Businessman and aviation veteran Dick Smith has previously warned that the sector faces “destruction”.

Internationally, general aviation — which serves roles ranging from enabling regional families to fly to town to get their groceries rather than doing huge drives to flying training, firefighting, mustering, private flying and aerial surveying — has been in decline or static in nations including the US, UK, Canada and New Zealand.

“Like many other industry sectors, the demand for and supply of the services offered by GA has changed over the past few decades and will continue to do so with developments in aviation technology and the way in which our economy operates,” the report said.

It finds that “while overall GA activity is declining, it is not accurate to say that all sectors of GA are declining”.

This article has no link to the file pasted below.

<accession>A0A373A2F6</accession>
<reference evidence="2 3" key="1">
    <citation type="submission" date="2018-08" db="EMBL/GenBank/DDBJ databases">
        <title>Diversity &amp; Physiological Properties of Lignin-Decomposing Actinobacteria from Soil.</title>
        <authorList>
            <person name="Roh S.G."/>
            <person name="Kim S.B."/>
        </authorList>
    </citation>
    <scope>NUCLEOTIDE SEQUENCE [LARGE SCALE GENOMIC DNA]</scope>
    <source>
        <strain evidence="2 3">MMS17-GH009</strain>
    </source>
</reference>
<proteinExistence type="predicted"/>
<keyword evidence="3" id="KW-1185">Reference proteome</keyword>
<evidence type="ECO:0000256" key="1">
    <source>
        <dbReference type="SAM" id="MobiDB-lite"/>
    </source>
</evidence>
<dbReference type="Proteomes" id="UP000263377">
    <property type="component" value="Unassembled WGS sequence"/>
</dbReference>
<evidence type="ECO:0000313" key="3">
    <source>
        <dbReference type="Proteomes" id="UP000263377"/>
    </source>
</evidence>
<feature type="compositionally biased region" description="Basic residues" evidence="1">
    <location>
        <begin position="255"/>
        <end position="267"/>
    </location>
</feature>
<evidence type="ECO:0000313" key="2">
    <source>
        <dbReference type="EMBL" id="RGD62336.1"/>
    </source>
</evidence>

“What is apparent is that for some aviators, operating a GA business is a way of funding their passion. Some aviators continue to operate the same way they have for decades, in aircraft that are decades old, and at airports with few GA operators remaining.”

Among the “challenges” confronting the sector are the cost of pilot and maintenance training, airport leases and charges and regulatory changes including multiple reviews of aviation safety rules by the Civil Aviation Safety Authority.

As well, the fleet is ageing, with the most popular group of small single engine aeroplanes used by the sector at an average age of 36.4 years.

“While they are very robust aircraft, many are beginning to develop age-related faults such as corrosion and metal fatigue, which are very expensive to repair,” the report says.

“Most still require leaded fuel (aviation gasoline or avgas), which is becoming increasingly harder to source and more expensive, with production likely to cease over the next decade.”